The references to real events throughout also place the text as a valuable contribution to science fiction studies, as it situates and contextualizes many science fiction texts that are too often read in a vacuum. For instance, in chapter 3, “The Apocalypse Has Already Come: Post-Apocalyptic Landscapes,” Sanchez-Taylor begins with illustrations of colonial history and how “Eurowestern colonizers justified their colonization of peoples […] based on the argument that “certain races and ethnicities were more prone to criminal behaviors” (86). She uses the example of the Criminal Tribes Act of 1911; grounding race crimes in such legal history then allows Sanchez-Taylor to provide additional context for the ongoing interrogations of citizen and resident rights and freedoms, raising the issue of the culture of surveillance and containment in the U.S, which she then parallels in her exploration of dystopic fiction. Sanchez-Taylor then moves to zombie narratives, presenting another form of the supernatural Other but this time as a means to question the characters’ (and thus the audience’s) human superiority. Reminding the reader that “[t]he zombie figure was born of colonial slave violence” (107), Sanchez-Taylor presents the zombie as a sanctioned fantasy of racial violence and argues that these narratives force the audience to evaluate their own parallels with both human and zombie. The ongoing theme of decentering the Eurocentric view is expanded in Chapter 4, “‘Our Knowledge Is Not Primitive’: Indigenous and Eurowestern Science,” which continues the conversation begun in the introduction, that of the problems of defining science fiction—and science itself—through a Eurowestern lens. Here Sanchez-Taylor presents an important and timely global issue, that of climate change, by considering the global-connectedness views of Indigenous peoples with the more anthrocentric approach of Eurowestern scientists. The chapter thus adds further nuances to analyses of climate fiction, focusing as it does on the ways in which primarily Westernized science and technology has contributed to the climate crisis.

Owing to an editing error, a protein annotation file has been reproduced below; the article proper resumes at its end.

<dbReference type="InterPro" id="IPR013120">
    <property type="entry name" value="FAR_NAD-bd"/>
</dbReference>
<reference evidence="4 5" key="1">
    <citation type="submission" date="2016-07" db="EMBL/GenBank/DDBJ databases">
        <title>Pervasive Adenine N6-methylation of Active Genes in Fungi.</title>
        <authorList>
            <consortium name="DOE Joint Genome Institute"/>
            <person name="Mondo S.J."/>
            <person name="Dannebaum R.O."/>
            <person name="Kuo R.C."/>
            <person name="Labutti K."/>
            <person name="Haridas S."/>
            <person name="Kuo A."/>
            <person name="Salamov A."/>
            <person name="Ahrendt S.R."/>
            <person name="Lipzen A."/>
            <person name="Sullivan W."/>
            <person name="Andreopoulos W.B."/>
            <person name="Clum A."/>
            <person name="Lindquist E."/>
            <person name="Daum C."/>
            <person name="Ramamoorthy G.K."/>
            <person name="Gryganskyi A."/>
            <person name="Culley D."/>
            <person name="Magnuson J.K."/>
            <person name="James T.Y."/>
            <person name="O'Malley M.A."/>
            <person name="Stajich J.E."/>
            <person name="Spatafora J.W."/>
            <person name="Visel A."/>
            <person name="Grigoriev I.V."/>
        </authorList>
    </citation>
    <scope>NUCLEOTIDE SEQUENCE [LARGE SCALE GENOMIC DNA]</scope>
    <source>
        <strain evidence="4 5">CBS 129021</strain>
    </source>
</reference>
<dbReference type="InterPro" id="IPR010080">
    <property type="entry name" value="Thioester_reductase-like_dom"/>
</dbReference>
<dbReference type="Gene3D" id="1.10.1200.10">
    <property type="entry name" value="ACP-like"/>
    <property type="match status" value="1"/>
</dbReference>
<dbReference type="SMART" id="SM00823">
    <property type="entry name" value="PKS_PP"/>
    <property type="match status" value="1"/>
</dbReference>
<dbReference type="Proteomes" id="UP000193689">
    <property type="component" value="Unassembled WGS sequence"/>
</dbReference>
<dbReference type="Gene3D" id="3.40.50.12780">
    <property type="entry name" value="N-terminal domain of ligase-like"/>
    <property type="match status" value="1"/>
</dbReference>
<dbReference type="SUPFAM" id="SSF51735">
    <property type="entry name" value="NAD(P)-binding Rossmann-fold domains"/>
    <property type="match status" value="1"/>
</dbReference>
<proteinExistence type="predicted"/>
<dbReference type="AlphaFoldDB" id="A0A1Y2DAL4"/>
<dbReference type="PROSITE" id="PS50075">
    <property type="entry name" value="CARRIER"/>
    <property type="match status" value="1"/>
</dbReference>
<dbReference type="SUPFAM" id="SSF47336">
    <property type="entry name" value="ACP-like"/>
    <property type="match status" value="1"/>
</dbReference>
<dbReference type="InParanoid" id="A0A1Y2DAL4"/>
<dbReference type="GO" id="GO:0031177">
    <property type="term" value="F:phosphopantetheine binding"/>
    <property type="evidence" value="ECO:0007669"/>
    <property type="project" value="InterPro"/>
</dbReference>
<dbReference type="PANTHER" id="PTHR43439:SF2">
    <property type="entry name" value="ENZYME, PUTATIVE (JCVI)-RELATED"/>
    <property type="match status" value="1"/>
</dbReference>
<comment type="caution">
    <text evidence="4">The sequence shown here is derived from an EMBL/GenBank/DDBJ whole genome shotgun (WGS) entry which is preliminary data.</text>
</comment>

There are few moments throughout the monograph which could have benefitted from early signposting of the connections between racial disparities and problems of gender, sexuality, and class struggles. A reader familiar with science fiction criticism (presumably the target audience of the book) would have immediately made these connections themselves before Sanchez-Taylor draws her arguments to include these considerations. But this criticism is one I make as a content editor, and it does not detract from the strength and value of the overall monograph. Indeed, if I have one quibble with the text, it is of an opportunity lost: while the monograph is an absolute essential for science fiction students and scholars—especially as universities move globally to decolonize the classroom—the book would also have been equally valued, if not more, if aimed at postcolonial critics. Diverse Futures: Science Fiction and Authors of Color is not simply a book that recognizes and acknowledges important contributions of peoples of color in the science fiction genre (as the subtitle might indicate), but instead highlights how each text contributes to a meaningful and impactful examination of postcolonial or diasporic struggles and identities. Consequently, Sanchez-Taylor misses a golden chance to promote critical considerations of science fiction literature in more traditional ‘literary’ fields, a goal that might have been easily accomplished through minor repacking. That said, while the monograph is not overtly pitched toward postcolonial critics, it would still make a meaningful addition to a postcolonial module or courses dedicated to discussions of global literatures and identities. And, of course, it should also be on the recommended reading list for any science fiction module, as it serves as a fantastic primer for any scholar of science fiction who wishes to approach the genre with postcolonial conscientiousness.

Charul (“Chuckie”) Palmer-Patel is founder of Fantastika Journal (, a journal that brings together the genres of Fantasy, Science Fiction, Gothic Horror, among others. Her first monograph, The Shape of Fantasy (Routledge 2020) investigates the narrative structures of Epic Fantasy, incorporating ideas from science, philosophy, and literary theory. The monograph has been shortlisted for the Mythopoeic Award twice. Her next research project, The Mother-Hero, interrogates power structures depicted in contemporary American Fantasy Fiction, specifically investigating the place of women within these structures. You can find out more about Palmer-Patel at

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SFRA Review is the flagship publication of the Science Fiction Research Association since 1971.